By Isabel Vasquez, Student Assistant.
Dr. Adam Kochanski, a former postdoctoral fellow and a current research fellow at the Center, recently returned to Stanford to discuss his research findings on local transitional justice (TJ) processes. His research questions the sweeping endorsements of locally-rooted TJ processes that abound in current scholarship. In his talk, Kochanski explained how these local processes can be used to deflect, rather than deliver, the truth and justice.
In arguing for a more critical analysis of local TJ processes, Kochanski highlighted the tendency of current scholarship to consider these local processes as legal rather than political instruments. He argued that all transitional justice processes are inherently political, and insufficient attention has been given to the impact of local-national power asymmetries. Using Cambodia and Mozambique as case studies, Dr. Kochanski explained how ruling government parties subtly influence local transitional justice mechanisms in order to limit their scope and exclude discussions of government responsibility for human rights violations.
According to Kochanski, ruling parties distort local TJ processes in two primary ways. First, ruling parties limit the temporal scope of TJ mechanisms to politically expedient time periods that overlook government involvement in atrocities. In the case of Cambodia, such influence is evident in the emphasis on atrocities committed by the Khmer Rouge from 1975-1979, excluding discussion of crimes that both preceded and followed that period. The government of Cambodia monitors forums and meetings regarding the violence of that era, and, as one Cambodian interviewee explained, “If we tried to talk about other periods, there would be no public forum.” The second manifestation of government distortion of local TJ processes is the imposition of identity boundaries that set strict victim and perpetrator binaries. Such binaries serve to insulate the political elite from responsibility for human rights abuses.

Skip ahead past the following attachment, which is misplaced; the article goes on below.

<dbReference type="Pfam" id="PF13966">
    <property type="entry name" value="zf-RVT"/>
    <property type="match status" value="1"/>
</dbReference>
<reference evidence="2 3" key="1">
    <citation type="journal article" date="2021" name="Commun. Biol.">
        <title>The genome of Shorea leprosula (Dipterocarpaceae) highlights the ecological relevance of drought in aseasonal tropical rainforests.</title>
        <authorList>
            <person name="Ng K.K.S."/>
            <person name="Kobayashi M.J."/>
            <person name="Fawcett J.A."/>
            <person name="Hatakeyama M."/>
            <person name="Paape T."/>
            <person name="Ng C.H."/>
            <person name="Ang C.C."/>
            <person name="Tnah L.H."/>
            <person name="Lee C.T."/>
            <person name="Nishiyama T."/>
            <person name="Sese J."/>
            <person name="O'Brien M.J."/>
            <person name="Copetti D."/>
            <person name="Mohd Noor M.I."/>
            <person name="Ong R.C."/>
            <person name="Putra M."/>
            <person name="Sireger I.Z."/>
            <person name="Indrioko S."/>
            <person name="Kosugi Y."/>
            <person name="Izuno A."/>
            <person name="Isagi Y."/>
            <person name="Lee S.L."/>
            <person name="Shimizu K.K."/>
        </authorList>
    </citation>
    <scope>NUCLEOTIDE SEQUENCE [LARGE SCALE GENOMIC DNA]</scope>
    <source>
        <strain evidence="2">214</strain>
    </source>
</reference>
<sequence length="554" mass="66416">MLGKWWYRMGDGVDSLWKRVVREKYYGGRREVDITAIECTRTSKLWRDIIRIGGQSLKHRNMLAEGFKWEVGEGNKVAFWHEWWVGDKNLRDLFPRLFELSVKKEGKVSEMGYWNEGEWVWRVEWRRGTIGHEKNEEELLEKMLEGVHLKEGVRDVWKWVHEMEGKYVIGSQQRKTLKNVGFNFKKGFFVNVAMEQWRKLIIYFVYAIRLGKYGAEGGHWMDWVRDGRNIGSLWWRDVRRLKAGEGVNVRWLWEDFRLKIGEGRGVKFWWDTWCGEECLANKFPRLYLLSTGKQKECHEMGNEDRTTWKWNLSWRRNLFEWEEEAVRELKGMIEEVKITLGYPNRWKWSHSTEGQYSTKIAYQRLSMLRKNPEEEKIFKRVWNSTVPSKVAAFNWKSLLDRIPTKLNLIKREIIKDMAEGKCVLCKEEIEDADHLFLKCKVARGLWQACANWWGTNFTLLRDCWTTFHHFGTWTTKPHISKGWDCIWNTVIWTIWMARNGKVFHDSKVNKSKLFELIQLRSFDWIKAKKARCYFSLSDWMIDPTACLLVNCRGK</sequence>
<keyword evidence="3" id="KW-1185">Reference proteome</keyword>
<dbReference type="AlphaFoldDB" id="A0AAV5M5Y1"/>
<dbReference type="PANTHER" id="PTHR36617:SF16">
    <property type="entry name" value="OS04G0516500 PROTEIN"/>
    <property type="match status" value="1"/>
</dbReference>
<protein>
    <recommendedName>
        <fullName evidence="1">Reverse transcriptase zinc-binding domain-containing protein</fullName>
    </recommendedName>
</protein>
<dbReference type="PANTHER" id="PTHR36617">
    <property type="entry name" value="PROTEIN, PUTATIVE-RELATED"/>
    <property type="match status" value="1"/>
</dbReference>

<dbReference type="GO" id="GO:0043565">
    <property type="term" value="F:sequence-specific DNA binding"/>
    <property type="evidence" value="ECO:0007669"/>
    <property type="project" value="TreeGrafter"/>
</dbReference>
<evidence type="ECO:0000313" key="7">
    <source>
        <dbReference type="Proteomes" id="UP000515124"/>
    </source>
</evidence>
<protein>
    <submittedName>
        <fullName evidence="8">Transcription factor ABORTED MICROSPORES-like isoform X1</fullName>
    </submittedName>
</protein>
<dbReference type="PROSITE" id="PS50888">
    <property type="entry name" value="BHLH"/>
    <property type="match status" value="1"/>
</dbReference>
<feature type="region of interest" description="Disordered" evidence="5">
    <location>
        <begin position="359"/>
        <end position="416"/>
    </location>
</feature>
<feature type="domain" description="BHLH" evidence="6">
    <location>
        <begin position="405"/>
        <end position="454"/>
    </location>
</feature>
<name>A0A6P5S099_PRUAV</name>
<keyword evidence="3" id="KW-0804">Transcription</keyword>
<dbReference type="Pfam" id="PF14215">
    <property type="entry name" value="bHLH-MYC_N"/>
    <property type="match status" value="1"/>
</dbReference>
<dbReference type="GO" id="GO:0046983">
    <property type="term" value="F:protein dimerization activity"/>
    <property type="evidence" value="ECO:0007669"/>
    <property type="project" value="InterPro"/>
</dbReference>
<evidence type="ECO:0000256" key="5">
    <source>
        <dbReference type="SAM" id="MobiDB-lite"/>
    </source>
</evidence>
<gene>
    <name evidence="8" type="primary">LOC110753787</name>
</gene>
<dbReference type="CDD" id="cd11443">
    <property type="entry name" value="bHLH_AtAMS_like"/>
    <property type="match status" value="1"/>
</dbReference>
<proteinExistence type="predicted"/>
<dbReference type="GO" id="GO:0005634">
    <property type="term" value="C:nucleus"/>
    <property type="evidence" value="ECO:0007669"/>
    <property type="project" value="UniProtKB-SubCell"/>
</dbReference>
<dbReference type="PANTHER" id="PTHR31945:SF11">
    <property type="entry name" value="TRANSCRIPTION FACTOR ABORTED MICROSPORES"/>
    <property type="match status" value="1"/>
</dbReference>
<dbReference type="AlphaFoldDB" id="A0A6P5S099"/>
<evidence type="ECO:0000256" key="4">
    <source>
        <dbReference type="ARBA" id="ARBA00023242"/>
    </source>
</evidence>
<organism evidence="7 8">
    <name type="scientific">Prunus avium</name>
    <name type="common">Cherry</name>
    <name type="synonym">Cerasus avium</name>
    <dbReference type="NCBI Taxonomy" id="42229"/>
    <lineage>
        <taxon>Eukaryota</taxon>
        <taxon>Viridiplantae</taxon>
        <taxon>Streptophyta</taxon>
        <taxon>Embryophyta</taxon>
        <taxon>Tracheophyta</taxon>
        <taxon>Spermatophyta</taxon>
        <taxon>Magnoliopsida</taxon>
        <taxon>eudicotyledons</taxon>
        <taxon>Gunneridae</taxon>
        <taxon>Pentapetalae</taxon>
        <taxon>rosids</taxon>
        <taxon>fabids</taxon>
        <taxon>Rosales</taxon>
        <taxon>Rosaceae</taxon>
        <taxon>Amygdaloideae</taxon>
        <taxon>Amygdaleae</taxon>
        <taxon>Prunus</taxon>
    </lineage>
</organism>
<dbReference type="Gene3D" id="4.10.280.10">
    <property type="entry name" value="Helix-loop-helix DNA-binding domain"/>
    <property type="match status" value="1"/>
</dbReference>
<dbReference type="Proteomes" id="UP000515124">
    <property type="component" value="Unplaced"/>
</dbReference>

As a result of his findings, Kochanski argues that more research must be conducted to understand the circumstances that increase the risk of elite capture and manipulation of local transitional justice processes. He hypothesizes that there may be a sequencing issue at play, suggesting that local TJ processes could be pre-empted with discussions at the national or international level. Dr. Kochanski’s findings will be further developed in the finalization of his book project: Justice Deflected: The Uses and Abuses of Local TJ Processes.